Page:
The Rush to Structurally De-Content Homeowner Lawn Equipment
In addition, manufacturers reduced content on other fronts. For instance, they replaced sturdier underpinnings and bodies with lighter, smaller chassis, fenders, hoods, and other components that are almost indistinguishable in appearance to most customers. This accounts for the predominant transition to MTD's entry-level chassis on most Troy-Bilt Bronco, Super Bronco, and Horse models and Yard-Man 600 Series tractors, all of which formerly used the premium chassis. Yet, just as Craftsman makes almost no two LT1000 models the same -- most have different real model numbers (found under the seat) -- not all Broncos, Super Broncos, Horse, or Yard-Man 600 Series machines are the same! Every once in a while, MTD apparently manufactures some of these machines using the premium chassis and components. This may happen because of demands from dealer networks who want the higher quality version of a particular machine in order to distinguish their product line from that of the big-box chains. It also happens when certain retailers, like Walmart, who have tremendous buying power, dictate how they want a particular model made. So, for instance, in 2005 and 2006, Walmart sold a terrific, superior Yard-Man DLX 600 series tractor built on the premium chassis with a Kohler Command Pro engine and all the premium features at a very reasonable price. Yet, the DLX looked just like another model sold elsewhere (same paint color scheme, hood, and general appearance), the latter of which received very poor reviews from customers and consumer magazines. Basically, the strategy backfired on Walmart resulting in poor sales of their superior and attractively-priced product. Sadly, they resorted to discontinuing the DLX and replacing it with other, cheaper MTD products.
The interesting conclusion from all this discussion is that very often, older is indeed better.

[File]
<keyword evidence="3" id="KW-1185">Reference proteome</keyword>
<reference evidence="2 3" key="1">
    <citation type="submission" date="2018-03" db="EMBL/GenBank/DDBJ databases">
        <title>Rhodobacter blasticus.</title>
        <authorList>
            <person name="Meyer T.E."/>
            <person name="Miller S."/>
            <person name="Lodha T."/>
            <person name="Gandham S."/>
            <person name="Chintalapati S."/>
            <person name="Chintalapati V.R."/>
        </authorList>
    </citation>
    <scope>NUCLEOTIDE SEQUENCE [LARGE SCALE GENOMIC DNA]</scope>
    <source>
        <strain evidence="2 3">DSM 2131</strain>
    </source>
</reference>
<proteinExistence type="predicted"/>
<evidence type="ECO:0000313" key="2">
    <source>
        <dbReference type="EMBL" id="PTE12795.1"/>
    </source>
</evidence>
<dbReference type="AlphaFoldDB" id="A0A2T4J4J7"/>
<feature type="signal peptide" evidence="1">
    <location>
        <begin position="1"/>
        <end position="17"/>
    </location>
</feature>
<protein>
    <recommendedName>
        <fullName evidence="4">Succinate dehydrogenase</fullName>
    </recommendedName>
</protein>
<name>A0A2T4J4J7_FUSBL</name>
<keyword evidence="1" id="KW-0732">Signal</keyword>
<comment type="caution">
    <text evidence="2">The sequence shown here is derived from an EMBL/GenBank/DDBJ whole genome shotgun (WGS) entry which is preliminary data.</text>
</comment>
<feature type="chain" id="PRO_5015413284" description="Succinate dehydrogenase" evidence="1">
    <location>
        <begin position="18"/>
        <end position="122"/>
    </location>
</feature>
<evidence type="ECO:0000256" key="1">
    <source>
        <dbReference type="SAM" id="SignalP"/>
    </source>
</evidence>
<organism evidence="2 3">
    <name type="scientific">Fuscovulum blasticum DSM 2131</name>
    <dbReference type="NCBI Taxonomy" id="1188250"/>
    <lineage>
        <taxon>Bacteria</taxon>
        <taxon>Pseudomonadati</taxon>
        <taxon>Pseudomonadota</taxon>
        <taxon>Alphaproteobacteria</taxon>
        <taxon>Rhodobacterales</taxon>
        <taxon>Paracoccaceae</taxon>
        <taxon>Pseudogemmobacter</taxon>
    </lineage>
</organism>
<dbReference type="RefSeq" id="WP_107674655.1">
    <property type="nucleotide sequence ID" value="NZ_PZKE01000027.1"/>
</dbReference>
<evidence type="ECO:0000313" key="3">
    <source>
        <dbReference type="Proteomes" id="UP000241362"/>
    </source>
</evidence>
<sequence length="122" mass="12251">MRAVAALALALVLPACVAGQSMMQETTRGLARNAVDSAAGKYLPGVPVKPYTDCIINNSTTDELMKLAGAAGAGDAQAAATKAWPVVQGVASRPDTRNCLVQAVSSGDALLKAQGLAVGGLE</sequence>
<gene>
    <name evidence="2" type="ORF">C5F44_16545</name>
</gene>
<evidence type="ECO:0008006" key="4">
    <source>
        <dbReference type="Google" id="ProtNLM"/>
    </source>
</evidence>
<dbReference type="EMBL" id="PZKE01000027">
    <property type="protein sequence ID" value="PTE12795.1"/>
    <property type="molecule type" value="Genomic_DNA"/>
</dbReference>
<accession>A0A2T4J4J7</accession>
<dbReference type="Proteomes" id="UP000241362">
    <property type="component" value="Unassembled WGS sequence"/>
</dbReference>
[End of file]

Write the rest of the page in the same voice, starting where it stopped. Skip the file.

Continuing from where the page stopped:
With each new generation, products become lighter and flimsier. This requires the consumer to be increasingly selective to ensure he is getting a decent platform. The marketplace is filled with an accelerating percentage of junk machines at very low prices. These tractors, although new, are unlikely to last more than a few years. The consumer has to find the exceptions, meaning the best quality platforms that are made. One can no longer assume that every Husqvarna brand machine has a high-quality platform. The other Husqvarna brands, including Poulan Pro, Johnsered, McCulloch, Weed Eater, Craftsman YT, and others you may not have heard of, are differentiated for various market segments. The same certainly goes for MTD's clones, which include Bolens, Yard Machines, Troy-Bilt, MTD, MTD Pro, Remington, White Outdoor, Craftsman LT, Toro LX, Cub Cadet 1000, and more.
Market Share and Who Makes What
By the way, Husqvarna was/is responsible for roughly 50%-60% of the market, mainly owing to Sears Craftsman, which were all made by Husqvarna until Sears changed their LT line only over to MTD in 2007. MTD is responsible for 30%-40% and growing thanks to Sears. John Deere and Simplicity account for the remaining 10%. Simplicity also makes all Snapper tractors and for two years a few select, very high-end Craftsman models, the CTX series. These are rough figures that are changing as we speak.
Consumerism and How I Contribute
Now, this must all sound very complicated, but this is how and why I got into refurbishing used equipment as a hobby after working on vintage machines. I like to help people and I get to do this by advising folks on used yard equipment purchases. At first, when I discovered sellers posting very misleading ads, I published articles and even put up posts on craigslist demystifying such things as model years and who made what. I even put up a post with 12 buying tips that included the following (with associated photos not shown herein):
When picking a tractor that's pretty, consider the following ditty.
...The first pic is an '04.
...The second a '98 to '02.
...Don't be misled
...Or this can happen to you.
...Make sure that you look.
...Compare before you get took.
...Don't buy the wrong year!
...Let the buyer beware.
Anyway, my "consumerism" (an example, entitled 'MTD Gold Comparison', appears below -- it will enlighten you on Troy-Bilt too) led to demand for me to do the 'ground work' and provide good used product. So, I embarked on refurbishing select machines. I deal only in high-quality platforms and avoid inferior chassis offered both by MTD and Husqvarna, the two main manufacturers of almost all homeowner tractors sold today. Ever since, I haven't been able to keep up with demand. Many customers refer their friends and acquaintances to me. Most machines are reserved when they are in their early stages of reconditioning. I deliver a finished product that is repaired, reconditioned, and serviced to factory spec. I'm passionate about and proud of what I do.
All article content and images copyright Jay's Power Equipment. All rights reserved.
Revised: May 08, 2014